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How should children/teens/young adults be treated with regards to meeting their sperm donor? As in, should they be allowed to do this, encouraged to do this or discouraged from it.

This is assuming the child already knows he was conceived from a donation and desires to meet his donor. This also assumes the donor would be willing for the wellbeing of the child.

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    I am not certain I understand your question. "Be treated" seems like you want to know if it's okay for them to want to meet their 'donor'. Is it okay with that donor and the parents? If you want to know how to discuss it? Do you want to introduce them and are looking for opinions? – WRX Jan 10 '17 at 17:44
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    Yes - please clarify. I think this could be an interesting question after an edit. – Stephie Jan 10 '17 at 17:57
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    It would be a more helpful edit if you answered the questions in the comments. Does the donor want to meet the children? Who instigated what? Etc. Thanks! – anongoodnurse Jan 10 '17 at 19:02
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If the child is asking to meet the donor and if the donor wants to meet the child, then I am still unsure what you are asking. You don't force them. The parents decide first and then the child is given a real choice.

How do you prepare a child for anything? You talk it out. You allow them to ask questions and you give them truthful and full answers.

When I was a child, I had a disease that meant I would likely end up in a wheelchair. At nine years of age, a doctor suggested surgery that would put me into a wheelchair for a year. This would be years before I would end up in a chair and might 'backfire', putting me in a chair years ahead of time. Hard decision for a nine year old.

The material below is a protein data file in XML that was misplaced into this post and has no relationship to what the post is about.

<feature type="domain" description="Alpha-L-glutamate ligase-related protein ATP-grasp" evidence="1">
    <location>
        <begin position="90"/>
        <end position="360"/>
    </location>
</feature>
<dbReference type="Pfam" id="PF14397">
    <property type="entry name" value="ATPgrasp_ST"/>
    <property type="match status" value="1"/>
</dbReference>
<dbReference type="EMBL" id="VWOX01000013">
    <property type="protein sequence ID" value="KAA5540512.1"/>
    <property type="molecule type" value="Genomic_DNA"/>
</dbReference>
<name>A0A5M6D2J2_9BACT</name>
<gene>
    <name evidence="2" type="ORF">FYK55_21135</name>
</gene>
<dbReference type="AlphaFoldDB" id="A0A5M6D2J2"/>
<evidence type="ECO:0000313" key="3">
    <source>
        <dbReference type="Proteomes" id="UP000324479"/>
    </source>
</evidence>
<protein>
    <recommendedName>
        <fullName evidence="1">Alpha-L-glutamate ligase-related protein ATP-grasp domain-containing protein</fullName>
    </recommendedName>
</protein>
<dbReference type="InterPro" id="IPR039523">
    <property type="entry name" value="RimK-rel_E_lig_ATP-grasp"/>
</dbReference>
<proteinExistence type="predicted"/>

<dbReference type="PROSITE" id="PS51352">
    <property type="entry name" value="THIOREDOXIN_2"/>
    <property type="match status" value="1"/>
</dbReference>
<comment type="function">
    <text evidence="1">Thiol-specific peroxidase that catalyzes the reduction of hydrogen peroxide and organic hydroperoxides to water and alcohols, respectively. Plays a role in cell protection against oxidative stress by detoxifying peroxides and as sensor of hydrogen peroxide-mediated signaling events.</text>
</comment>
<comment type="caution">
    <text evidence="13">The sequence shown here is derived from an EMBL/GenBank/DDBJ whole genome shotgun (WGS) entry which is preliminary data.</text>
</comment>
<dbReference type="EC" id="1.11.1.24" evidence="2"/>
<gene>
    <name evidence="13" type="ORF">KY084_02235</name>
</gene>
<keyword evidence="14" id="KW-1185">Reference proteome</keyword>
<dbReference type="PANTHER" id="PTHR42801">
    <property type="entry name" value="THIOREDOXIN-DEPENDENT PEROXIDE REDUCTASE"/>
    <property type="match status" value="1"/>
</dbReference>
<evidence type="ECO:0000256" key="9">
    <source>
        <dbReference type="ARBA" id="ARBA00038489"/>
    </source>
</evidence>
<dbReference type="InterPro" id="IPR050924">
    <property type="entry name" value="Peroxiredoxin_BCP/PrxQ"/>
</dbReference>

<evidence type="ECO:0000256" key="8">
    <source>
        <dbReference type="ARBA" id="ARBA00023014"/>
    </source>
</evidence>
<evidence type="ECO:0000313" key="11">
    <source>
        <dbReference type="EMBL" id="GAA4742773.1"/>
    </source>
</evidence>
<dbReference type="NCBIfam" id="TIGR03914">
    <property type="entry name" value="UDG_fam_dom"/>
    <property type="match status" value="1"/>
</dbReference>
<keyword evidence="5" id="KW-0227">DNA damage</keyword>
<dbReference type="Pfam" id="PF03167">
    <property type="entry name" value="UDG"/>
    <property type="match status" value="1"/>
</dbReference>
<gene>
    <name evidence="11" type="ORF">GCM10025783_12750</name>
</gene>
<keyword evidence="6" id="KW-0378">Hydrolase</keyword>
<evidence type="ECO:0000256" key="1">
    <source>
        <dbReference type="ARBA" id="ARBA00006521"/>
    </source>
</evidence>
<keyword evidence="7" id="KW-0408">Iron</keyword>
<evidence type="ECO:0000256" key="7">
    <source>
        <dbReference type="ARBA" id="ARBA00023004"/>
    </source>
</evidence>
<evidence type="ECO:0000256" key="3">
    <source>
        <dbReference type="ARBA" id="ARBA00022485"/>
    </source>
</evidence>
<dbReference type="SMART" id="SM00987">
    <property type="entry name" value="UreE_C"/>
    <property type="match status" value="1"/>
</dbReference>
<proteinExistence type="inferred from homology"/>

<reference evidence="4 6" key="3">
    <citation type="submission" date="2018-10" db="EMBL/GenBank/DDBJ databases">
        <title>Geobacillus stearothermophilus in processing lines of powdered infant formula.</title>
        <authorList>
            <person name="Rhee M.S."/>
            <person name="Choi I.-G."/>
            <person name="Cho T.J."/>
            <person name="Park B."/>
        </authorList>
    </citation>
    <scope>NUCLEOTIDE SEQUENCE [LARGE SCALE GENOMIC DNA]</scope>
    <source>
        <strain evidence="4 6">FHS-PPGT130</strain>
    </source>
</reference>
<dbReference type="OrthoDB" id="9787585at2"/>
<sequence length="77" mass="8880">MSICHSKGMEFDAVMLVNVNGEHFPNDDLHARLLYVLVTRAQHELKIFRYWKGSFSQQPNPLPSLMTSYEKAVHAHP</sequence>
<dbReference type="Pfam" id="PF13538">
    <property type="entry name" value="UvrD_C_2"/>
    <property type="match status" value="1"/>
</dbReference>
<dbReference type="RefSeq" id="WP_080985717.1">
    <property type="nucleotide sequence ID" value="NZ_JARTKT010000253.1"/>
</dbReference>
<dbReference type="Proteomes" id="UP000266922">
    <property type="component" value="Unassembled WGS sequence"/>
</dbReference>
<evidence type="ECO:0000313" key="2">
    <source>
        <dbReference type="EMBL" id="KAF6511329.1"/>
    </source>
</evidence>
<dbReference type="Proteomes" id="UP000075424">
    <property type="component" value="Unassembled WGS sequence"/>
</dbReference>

So, my parents told me the truth. I was walking and would walk for 5 to 6 more years. The doctor was the best in his field and truly thought he could make me wheelchair free 'forever' if I did this. My parents had done all the research and there was a 20% chance that I would never walk again. Ever. At nine.

I was under no pressure to go ahead. My parents had decided 'yes', but they would not force me because it was a lifestyle choice, not life and death. They highly recommended that I go ahead. The doctor was concerned at doing the surgery before I was 12. I can no longer remember the reason for that. This way back in 1960, so it might not be a reason of importance by today's medical standards. BTW, the doctor went on to head the hospital -- the largest in Canada. He was a very good man. With all the information, I decided to go ahead. It was a hard and scary choice and I was in a wheelchair for 11 months. My entire school got involved because I could only go to school on the ground floor. Major life choice made by a nine year old with lots of information and help from my parents. (Total success -- great choice -- never again in a wheelchair. I still have physical problems, but they never stopped me. I can walk!)

Nine year olds can made hard decisions, but with family support and information.

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